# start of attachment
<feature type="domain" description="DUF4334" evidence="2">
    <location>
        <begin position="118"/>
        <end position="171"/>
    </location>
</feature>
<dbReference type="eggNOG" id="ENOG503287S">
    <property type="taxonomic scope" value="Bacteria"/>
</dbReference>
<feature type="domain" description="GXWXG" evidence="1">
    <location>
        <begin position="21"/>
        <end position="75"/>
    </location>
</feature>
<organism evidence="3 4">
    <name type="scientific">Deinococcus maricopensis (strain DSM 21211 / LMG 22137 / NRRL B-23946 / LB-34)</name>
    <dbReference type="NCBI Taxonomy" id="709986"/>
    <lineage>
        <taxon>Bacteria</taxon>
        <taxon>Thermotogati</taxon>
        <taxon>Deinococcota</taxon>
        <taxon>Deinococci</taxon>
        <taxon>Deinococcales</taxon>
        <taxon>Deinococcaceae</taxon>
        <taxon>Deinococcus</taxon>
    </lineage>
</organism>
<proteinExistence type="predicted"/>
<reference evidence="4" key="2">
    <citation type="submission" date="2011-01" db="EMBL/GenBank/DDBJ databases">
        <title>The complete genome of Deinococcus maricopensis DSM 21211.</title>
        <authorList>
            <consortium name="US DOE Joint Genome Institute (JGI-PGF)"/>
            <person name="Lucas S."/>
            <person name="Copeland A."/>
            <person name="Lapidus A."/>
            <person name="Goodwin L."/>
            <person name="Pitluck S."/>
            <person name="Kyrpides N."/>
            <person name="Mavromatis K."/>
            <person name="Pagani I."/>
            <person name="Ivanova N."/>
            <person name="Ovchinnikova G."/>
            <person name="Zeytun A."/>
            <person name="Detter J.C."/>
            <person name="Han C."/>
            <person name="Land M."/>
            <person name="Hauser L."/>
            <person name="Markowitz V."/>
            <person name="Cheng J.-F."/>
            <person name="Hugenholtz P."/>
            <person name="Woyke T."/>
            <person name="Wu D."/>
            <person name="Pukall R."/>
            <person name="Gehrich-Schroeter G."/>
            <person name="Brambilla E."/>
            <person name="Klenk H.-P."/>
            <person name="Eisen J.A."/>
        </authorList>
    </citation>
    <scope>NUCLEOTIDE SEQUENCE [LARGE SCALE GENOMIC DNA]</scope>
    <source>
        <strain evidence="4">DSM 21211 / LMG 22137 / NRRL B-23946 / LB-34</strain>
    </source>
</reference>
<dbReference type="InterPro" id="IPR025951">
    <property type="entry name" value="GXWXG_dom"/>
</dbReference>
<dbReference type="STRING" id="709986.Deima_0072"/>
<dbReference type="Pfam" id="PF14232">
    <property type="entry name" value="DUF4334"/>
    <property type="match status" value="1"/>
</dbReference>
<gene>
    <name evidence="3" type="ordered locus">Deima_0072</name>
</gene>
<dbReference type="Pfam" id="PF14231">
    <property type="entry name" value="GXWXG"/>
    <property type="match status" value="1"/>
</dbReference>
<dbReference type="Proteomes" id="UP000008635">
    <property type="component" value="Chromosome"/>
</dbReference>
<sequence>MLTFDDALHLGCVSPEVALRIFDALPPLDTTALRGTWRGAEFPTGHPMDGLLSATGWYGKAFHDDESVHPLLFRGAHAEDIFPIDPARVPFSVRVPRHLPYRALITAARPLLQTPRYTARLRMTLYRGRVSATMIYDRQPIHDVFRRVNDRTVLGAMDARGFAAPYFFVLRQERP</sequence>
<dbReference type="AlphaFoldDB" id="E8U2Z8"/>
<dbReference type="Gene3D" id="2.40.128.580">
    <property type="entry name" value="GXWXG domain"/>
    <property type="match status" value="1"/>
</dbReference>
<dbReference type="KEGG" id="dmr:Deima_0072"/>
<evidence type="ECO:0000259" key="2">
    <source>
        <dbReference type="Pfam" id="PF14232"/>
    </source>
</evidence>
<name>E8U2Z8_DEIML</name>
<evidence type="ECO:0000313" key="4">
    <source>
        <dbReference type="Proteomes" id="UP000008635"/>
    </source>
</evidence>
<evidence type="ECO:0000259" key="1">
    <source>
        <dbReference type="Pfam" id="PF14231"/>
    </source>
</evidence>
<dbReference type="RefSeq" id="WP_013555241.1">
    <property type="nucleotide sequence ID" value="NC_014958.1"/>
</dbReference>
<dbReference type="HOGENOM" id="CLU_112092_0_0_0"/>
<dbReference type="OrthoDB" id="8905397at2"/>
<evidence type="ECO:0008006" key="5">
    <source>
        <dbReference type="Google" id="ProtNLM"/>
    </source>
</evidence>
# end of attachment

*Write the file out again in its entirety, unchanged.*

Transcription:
<feature type="domain" description="DUF4334" evidence="2">
    <location>
        <begin position="118"/>
        <end position="171"/>
    </location>
</feature>
<dbReference type="eggNOG" id="ENOG503287S">
    <property type="taxonomic scope" value="Bacteria"/>
</dbReference>
<feature type="domain" description="GXWXG" evidence="1">
    <location>
        <begin position="21"/>
        <end position="75"/>
    </location>
</feature>
<organism evidence="3 4">
    <name type="scientific">Deinococcus maricopensis (strain DSM 21211 / LMG 22137 / NRRL B-23946 / LB-34)</name>
    <dbReference type="NCBI Taxonomy" id="709986"/>
    <lineage>
        <taxon>Bacteria</taxon>
        <taxon>Thermotogati</taxon>
        <taxon>Deinococcota</taxon>
        <taxon>Deinococci</taxon>
        <taxon>Deinococcales</taxon>
        <taxon>Deinococcaceae</taxon>
        <taxon>Deinococcus</taxon>
    </lineage>
</organism>
<proteinExistence type="predicted"/>
<reference evidence="4" key="2">
    <citation type="submission" date="2011-01" db="EMBL/GenBank/DDBJ databases">
        <title>The complete genome of Deinococcus maricopensis DSM 21211.</title>
        <authorList>
            <consortium name="US DOE Joint Genome Institute (JGI-PGF)"/>
            <person name="Lucas S."/>
            <person name="Copeland A."/>
            <person name="Lapidus A."/>
            <person name="Goodwin L."/>
            <person name="Pitluck S."/>
            <person name="Kyrpides N."/>
            <person name="Mavromatis K."/>
            <person name="Pagani I."/>
            <person name="Ivanova N."/>
            <person name="Ovchinnikova G."/>
            <person name="Zeytun A."/>
            <person name="Detter J.C."/>
            <person name="Han C."/>
            <person name="Land M."/>
            <person name="Hauser L."/>
            <person name="Markowitz V."/>
            <person name="Cheng J.-F."/>
            <person name="Hugenholtz P."/>
            <person name="Woyke T."/>
            <person name="Wu D."/>
            <person name="Pukall R."/>
            <person name="Gehrich-Schroeter G."/>
            <person name="Brambilla E."/>
            <person name="Klenk H.-P."/>
            <person name="Eisen J.A."/>
        </authorList>
    </citation>
    <scope>NUCLEOTIDE SEQUENCE [LARGE SCALE GENOMIC DNA]</scope>
    <source>
        <strain evidence="4">DSM 21211 / LMG 22137 / NRRL B-23946 / LB-34</strain>
    </source>
</reference>
<dbReference type="InterPro" id="IPR025951">
    <property type="entry name" value="GXWXG_dom"/>
</dbReference>
<dbReference type="STRING" id="709986.Deima_0072"/>
<dbReference type="Pfam" id="PF14232">
    <property type="entry name" value="DUF4334"/>
    <property type="match status" value="1"/>
</dbReference>
<gene>
    <name evidence="3" type="ordered locus">Deima_0072</name>
</gene>
<dbReference type="Pfam" id="PF14231">
    <property type="entry name" value="GXWXG"/>
    <property type="match status" value="1"/>
</dbReference>
<dbReference type="Proteomes" id="UP000008635">
    <property type="component" value="Chromosome"/>
</dbReference>
<sequence>MLTFDDALHLGCVSPEVALRIFDALPPLDTTALRGTWRGAEFPTGHPMDGLLSATGWYGKAFHDDESVHPLLFRGAHAEDIFPIDPARVPFSVRVPRHLPYRALITAARPLLQTPRYTARLRMTLYRGRVSATMIYDRQPIHDVFRRVNDRTVLGAMDARGFAAPYFFVLRQERP</sequence>
<dbReference type="AlphaFoldDB" id="E8U2Z8"/>
<dbReference type="Gene3D" id="2.40.128.580">
    <property type="entry name" value="GXWXG domain"/>
    <property type="match status" value="1"/>
</dbReference>
<dbReference type="KEGG" id="dmr:Deima_0072"/>
<evidence type="ECO:0000259" key="2">
    <source>
        <dbReference type="Pfam" id="PF14232"/>
    </source>
</evidence>
<name>E8U2Z8_DEIML</name>
<evidence type="ECO:0000313" key="4">
    <source>
        <dbReference type="Proteomes" id="UP000008635"/>
    </source>
</evidence>
<evidence type="ECO:0000259" key="1">
    <source>
        <dbReference type="Pfam" id="PF14231"/>
    </source>
</evidence>
<dbReference type="RefSeq" id="WP_013555241.1">
    <property type="nucleotide sequence ID" value="NC_014958.1"/>
</dbReference>
<dbReference type="HOGENOM" id="CLU_112092_0_0_0"/>
<dbReference type="OrthoDB" id="8905397at2"/>
<evidence type="ECO:0008006" key="5">
    <source>
        <dbReference type="Google" id="ProtNLM"/>
    </source>
</evidence>